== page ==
A new name is emerging in the nascent spray foam insulation industry. Huntsman Building Solutions, part of the global chemicals giant, Huntsman Corporation, has been formed following the acquisition of three existing spray foam brands – Demilec, Lapolla and market leading UK and Republic of Ireland based system, Icynene.
The merging of these three brands under the Huntsman Building Solutions [HBS] title creates an organisation designed to bring innovative solutions to the market which had principally offered only traditional forms of building insulants such as mineral wool and rigid board-type products.
INCA, the Insulated Render and Cladding Association, is celebrating its 40th year and is now established as the leading organisation representing the external wall insulation industry. Technical standards and excellent workmanship are core to INCA’s values, with the annual INCA Awards event highlighting the best projects from the industry completed in the previous 12 months. The winning projects demonstrated a wide range of completed projects in both the refurbishment and new build sectors including many local authority and social housing schemes using a wide range of innovative finishes.
You know things are changing when Evan Davis on Radio 4’s ‘PM’ programme starts talking about Air Source Heat Pumps. Yep, that’s exactly what happened on my radio yesterday.
Evan Davis did a long feature on heat pumps and even visited a home that had one installed.
Unfortunately, he went to a big posh house in London where the install costs they mentioned were massive and over a third over the cost of a typical 4-bedroom house installation, so I’m worried his feature may have inadvertently put people off.
Anyway, Evan is going to be talking about heat pumps again tonight and over the next few days, which is all very exciting for us heat pump fans.
So why is he talking about this? Because things are changing and they are changing pretty fast. At last!
For me, the rate of change hasn’t been fast enough or big enough, but things are definitely happening. The next few months are massive for the UK and for the global green economy.
Energy theft is a serious problem for housing associations and there are a number of reasons for this. In this article we will focus on the theft of electricity, though tampering with gas supplies and meters can have devastating consequences if a leak causes an explosion.
Interfering with electricity supplies and meters can be extremely dangerous. Electric shock can cause burns, injury or death, not only for the culprit but also cohabitants, neighbours, future tenants, housing association staff and contractors. As they are landlords, housing associations have a statutory responsibility for electrical safety as well as a duty to prevent personal injury caused by defects in the property. They also have a duty of care towards staff and contractors.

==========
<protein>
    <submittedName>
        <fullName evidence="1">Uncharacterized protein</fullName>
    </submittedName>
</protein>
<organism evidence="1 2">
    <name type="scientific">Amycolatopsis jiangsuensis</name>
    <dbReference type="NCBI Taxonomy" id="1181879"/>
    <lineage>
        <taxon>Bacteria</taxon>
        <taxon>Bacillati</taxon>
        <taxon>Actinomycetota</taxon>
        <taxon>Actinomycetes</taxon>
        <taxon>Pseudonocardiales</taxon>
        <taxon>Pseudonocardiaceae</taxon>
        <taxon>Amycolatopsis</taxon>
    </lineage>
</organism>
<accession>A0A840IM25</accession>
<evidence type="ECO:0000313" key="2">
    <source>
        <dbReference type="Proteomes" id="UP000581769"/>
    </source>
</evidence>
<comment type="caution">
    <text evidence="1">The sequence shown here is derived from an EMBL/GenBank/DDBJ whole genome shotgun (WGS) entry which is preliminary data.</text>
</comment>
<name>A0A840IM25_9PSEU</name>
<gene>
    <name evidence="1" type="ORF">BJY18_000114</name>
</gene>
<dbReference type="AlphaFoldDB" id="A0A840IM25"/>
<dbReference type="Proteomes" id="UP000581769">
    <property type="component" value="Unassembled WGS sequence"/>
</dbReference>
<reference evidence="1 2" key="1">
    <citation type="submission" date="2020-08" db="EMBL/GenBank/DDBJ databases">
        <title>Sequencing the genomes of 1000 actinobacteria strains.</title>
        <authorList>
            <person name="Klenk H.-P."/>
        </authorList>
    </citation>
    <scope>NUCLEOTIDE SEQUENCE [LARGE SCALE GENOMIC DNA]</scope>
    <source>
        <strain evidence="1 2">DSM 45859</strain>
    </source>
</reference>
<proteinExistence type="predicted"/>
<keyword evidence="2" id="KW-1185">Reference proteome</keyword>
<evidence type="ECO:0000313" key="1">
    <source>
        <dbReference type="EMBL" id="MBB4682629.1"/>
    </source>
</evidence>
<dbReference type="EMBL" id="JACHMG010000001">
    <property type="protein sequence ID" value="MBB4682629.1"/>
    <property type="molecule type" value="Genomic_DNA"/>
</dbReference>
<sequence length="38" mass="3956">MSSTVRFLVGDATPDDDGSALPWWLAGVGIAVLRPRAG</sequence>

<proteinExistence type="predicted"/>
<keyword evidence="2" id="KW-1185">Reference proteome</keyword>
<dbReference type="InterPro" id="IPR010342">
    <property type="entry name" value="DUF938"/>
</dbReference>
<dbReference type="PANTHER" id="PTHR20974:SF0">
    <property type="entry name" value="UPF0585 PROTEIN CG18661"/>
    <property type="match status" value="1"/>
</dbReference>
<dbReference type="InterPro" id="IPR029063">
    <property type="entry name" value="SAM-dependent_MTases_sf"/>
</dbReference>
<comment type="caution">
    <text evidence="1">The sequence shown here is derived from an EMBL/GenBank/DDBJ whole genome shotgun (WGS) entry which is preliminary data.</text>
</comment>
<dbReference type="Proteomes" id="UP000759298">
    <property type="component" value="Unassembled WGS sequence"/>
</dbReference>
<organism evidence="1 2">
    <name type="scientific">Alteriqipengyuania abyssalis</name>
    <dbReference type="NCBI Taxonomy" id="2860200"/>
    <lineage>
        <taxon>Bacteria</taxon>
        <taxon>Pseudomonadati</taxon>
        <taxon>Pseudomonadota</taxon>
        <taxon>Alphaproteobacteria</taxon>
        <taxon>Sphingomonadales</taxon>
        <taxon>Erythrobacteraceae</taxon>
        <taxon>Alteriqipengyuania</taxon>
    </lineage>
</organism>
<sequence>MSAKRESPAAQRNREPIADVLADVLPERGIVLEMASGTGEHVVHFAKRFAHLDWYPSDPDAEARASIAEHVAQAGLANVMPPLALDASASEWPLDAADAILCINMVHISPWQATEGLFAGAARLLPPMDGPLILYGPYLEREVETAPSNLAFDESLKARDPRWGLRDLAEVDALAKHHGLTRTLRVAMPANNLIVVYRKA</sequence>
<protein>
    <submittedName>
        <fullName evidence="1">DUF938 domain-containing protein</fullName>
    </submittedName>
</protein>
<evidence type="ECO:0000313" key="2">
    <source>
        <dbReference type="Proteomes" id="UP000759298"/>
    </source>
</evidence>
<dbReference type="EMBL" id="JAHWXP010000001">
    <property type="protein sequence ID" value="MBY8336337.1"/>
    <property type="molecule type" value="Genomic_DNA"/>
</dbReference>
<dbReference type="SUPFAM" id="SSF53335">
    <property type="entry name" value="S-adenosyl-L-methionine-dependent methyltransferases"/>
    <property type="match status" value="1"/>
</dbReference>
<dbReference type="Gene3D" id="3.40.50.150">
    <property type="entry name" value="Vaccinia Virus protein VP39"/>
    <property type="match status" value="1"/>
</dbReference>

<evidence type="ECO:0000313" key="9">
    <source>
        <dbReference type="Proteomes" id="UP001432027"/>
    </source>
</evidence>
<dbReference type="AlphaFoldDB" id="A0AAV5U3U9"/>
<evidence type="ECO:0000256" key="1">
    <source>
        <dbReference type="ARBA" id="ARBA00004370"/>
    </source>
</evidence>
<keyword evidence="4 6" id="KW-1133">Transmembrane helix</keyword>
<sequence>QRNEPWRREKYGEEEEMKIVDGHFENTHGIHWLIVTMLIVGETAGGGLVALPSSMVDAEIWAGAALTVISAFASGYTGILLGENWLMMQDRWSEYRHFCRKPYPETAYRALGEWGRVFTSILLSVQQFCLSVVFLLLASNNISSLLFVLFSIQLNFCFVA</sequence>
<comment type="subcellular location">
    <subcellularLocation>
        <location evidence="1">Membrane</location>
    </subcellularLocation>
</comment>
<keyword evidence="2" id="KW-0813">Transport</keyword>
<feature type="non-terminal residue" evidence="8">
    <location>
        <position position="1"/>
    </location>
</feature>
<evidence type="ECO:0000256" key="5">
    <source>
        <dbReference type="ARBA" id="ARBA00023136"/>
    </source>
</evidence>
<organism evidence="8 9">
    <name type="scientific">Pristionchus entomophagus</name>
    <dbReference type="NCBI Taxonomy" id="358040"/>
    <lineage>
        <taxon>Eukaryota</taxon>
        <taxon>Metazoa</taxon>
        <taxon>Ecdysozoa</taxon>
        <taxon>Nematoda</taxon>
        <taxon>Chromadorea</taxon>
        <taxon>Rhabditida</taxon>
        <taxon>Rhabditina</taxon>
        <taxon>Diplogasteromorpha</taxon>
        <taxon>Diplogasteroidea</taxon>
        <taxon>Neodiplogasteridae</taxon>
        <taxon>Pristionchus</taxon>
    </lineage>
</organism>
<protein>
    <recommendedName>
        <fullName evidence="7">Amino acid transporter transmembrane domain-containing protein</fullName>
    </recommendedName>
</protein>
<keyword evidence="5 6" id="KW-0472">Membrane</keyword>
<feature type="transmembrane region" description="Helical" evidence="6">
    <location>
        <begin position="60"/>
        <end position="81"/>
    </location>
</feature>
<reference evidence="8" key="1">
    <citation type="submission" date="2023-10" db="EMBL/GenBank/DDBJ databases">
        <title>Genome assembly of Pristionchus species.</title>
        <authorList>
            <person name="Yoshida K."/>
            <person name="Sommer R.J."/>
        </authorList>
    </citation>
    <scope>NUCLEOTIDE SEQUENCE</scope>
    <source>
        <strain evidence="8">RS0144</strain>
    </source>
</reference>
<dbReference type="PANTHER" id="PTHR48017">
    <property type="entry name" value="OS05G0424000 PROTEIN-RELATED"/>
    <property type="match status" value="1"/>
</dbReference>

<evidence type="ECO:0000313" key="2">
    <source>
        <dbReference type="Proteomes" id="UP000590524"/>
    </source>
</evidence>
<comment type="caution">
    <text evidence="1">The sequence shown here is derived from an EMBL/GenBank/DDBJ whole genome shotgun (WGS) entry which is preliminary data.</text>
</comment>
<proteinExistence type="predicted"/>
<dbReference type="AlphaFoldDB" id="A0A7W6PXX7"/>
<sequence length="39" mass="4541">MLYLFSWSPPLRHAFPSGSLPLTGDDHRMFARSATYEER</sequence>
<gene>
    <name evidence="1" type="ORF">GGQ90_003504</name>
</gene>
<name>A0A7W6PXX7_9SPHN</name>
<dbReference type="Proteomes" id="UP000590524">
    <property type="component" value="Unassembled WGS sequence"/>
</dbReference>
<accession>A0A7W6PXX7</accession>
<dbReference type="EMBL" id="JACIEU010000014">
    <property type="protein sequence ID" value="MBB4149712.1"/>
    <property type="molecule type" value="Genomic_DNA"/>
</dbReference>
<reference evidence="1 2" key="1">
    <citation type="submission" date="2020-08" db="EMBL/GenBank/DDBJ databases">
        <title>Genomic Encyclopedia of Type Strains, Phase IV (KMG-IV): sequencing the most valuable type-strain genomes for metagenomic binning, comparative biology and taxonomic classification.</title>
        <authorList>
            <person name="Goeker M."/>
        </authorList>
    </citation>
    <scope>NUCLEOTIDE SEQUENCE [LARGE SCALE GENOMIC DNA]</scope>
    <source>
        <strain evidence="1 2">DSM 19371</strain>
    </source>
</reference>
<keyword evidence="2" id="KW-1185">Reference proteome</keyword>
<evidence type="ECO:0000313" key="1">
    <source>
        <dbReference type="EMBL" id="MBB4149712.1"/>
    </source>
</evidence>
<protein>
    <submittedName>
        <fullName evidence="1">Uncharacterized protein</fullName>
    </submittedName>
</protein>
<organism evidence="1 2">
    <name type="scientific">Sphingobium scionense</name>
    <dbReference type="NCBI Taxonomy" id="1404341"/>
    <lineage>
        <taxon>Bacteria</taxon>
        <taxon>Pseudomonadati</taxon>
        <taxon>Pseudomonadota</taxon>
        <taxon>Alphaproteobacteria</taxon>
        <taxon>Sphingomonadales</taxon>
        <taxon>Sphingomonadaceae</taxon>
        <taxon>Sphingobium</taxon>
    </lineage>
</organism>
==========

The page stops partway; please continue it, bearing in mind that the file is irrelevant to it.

If you’ve been paying attention to the news recently and especially stories about carbon reduction targets and the build-up to COP26 in Glasgow, you can’t have missed mention of heat pumps.
There has been good, bad and uninformed comment but the main message is clear: Heat pumps are here now, and they offer a viable solution to heating our homes in a low carbon way that will help tackle climate change.
And the country really needs to find a way to decarbonise society, if we are to get anywhere near the ambitious targets for carbon reduction that the government has signed up to.
And this is where heat pumps can really help!
Social housing can help reduce society’s carbon footprint with renewables
The United Kingdom has set a legal goal of reaching net zero greenhouse gas emissions by 2050. To achieve this, the government wants to increase household energy efficiency and transition to greener heating methods by the end of the decade, halving the energy use of new builds.
Considering 40% of UK emissions come from households, it’s clear to see that our homes have an important part to play in meeting the 2030 emissions reductions.
In 2020, around 4 million houses were occupied by households socially renting.
This just goes to show how big a role housing associations and local authorities will play in tackling the climate crisis.